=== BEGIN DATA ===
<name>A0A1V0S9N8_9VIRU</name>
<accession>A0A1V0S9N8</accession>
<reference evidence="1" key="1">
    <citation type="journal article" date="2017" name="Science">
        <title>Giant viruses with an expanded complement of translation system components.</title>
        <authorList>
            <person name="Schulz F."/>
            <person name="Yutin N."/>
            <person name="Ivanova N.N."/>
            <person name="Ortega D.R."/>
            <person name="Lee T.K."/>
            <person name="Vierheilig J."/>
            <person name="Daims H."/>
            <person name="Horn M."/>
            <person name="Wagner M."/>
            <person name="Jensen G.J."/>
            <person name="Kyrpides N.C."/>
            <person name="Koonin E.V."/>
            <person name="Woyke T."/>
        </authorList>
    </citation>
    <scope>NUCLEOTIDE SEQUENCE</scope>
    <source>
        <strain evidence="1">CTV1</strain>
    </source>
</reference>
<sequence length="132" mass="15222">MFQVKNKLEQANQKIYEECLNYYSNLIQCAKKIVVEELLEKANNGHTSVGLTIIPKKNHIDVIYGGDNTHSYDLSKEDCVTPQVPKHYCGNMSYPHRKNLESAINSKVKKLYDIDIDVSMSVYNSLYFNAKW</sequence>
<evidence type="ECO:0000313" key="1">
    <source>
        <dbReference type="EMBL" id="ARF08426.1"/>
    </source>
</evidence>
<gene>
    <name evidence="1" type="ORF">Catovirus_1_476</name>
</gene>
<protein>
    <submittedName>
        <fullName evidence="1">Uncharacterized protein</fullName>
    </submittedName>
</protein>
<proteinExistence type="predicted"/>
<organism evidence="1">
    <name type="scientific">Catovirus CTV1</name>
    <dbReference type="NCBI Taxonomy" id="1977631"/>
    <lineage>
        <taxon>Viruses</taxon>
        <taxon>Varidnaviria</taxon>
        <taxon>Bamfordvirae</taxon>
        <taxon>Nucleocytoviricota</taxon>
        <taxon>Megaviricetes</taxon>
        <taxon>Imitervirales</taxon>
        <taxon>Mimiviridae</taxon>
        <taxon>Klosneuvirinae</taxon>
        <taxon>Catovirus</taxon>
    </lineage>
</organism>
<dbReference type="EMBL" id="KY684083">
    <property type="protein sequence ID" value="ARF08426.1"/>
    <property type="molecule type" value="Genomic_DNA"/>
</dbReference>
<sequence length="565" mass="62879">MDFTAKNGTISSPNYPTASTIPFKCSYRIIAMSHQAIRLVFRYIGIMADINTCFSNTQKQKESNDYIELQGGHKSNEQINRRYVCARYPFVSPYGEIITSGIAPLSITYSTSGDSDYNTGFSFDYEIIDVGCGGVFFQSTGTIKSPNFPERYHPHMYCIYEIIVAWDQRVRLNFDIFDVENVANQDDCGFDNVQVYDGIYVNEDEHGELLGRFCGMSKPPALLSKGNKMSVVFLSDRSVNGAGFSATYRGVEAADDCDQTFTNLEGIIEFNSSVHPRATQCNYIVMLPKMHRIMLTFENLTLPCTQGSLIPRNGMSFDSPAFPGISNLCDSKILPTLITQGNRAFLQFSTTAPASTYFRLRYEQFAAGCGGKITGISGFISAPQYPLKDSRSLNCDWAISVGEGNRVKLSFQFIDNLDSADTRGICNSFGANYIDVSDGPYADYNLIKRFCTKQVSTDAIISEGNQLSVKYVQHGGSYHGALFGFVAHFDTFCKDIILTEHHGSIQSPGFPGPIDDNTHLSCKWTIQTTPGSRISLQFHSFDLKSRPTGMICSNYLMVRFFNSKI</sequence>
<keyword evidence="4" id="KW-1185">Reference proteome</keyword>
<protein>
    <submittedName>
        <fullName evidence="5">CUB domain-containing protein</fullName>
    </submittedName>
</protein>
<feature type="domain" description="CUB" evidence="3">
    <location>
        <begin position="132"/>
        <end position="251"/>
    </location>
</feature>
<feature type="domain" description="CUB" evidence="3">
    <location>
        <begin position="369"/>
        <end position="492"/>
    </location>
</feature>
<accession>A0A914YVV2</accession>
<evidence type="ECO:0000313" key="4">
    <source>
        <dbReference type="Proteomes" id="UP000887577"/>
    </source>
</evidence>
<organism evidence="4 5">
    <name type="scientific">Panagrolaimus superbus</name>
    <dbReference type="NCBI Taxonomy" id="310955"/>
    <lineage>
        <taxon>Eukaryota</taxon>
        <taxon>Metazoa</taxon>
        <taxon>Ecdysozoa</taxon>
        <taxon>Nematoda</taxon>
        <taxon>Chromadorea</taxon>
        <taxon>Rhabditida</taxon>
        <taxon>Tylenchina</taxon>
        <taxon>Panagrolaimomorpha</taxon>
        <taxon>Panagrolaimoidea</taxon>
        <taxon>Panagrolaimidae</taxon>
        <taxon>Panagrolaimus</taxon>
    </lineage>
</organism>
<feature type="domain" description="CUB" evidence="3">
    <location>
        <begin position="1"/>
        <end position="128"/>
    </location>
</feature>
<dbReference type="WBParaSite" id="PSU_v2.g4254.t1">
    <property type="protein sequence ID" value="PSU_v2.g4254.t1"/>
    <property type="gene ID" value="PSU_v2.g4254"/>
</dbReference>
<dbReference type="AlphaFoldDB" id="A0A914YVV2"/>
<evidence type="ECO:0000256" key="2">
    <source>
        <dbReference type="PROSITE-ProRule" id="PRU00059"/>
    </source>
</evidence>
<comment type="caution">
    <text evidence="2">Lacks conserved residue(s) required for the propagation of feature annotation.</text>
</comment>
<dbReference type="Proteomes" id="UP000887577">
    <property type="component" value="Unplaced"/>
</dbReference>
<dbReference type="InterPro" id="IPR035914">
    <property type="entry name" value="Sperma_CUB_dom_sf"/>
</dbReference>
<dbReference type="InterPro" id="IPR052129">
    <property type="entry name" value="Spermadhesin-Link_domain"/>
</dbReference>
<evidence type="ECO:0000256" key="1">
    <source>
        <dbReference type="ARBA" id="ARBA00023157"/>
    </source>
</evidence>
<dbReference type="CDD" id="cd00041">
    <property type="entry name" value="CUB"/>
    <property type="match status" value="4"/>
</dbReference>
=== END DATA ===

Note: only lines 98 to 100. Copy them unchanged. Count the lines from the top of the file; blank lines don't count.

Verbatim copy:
        <taxon>Panagrolaimoidea</taxon>
        <taxon>Panagrolaimidae</taxon>
        <taxon>Panagrolaimus</taxon>